The following example indicates the suitability of the probe of the present invention in environments such as encountered in steel making operations.
Example A hollow graphite tube 75 inches long, having a 9 inch outside diameter and about an 8 inch inner diameter was provided with a /8 inch coating of clay bonded alumina cement (Alundum) for a distance of 2 ft. from its lower end. The lower end of the graphite tube was closed with a graphite plug about 1 /2 inches thick. The plug was not coated.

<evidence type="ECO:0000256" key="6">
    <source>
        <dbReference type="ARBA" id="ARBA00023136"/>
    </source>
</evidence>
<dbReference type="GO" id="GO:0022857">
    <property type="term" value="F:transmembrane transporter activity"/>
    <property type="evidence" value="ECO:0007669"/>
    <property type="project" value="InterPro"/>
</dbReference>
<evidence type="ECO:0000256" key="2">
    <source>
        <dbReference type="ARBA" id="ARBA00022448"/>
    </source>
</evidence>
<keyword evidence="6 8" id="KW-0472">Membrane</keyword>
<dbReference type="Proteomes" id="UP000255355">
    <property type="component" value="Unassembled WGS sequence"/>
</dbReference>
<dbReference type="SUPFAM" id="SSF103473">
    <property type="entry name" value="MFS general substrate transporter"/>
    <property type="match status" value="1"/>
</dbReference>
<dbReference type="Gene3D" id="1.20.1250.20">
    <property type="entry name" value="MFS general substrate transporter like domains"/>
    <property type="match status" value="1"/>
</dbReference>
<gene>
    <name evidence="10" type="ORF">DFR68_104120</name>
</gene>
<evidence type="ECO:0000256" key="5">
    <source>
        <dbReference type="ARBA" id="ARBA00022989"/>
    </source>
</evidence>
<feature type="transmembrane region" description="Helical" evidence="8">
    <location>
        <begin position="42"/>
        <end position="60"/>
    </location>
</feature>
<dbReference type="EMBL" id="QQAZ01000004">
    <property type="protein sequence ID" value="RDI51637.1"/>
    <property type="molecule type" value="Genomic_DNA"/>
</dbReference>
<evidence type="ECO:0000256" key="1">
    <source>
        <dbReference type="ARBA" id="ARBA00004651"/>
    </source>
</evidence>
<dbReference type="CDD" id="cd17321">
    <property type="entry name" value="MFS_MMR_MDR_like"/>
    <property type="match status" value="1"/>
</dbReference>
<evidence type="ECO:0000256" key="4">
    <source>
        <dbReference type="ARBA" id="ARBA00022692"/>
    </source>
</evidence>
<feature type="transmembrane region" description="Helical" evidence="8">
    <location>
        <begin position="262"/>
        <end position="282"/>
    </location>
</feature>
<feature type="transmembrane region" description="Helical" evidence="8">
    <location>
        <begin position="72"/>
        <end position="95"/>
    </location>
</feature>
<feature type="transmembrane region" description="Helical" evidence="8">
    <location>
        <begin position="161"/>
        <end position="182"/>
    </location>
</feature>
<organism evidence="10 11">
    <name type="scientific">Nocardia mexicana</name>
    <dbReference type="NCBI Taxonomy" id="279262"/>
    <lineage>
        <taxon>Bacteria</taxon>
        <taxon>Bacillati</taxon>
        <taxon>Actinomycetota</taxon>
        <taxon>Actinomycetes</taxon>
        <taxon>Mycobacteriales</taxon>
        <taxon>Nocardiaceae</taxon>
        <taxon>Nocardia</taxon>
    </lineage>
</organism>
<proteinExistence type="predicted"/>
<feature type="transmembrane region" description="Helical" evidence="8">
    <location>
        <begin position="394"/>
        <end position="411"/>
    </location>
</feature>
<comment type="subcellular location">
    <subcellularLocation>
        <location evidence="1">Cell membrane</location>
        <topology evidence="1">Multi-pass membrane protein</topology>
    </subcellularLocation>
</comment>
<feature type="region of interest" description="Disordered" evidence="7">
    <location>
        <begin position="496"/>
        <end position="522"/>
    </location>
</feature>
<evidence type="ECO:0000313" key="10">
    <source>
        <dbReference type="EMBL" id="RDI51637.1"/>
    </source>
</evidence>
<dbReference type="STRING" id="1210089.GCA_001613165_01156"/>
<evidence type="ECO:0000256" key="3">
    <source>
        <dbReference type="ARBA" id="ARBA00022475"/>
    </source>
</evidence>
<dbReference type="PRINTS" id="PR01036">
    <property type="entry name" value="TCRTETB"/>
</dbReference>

The tube was lowered into a furnace in which steel scrap was being melted. The bottom of the closed graphite tube, i.e. the plug, was lowered 6 inches into the molten steel bath and held in this position for 3 minutes after which the probe was Withdrawn.
There was no visual evidence of attack on the sides of the probe or on the uncoated plug.
When the probe had cooled to room temperature, the refractory coating was removed and a residual metal coating on the bottom of the plug was easily peeled off without affecting the surface.
Commercially available equipment which can be used or modified for use in the present invention is disclosed in Norelco X-ray Analytical Instrumentation Catalogue RC 36-7.5A6/ 61.
What is claimed is: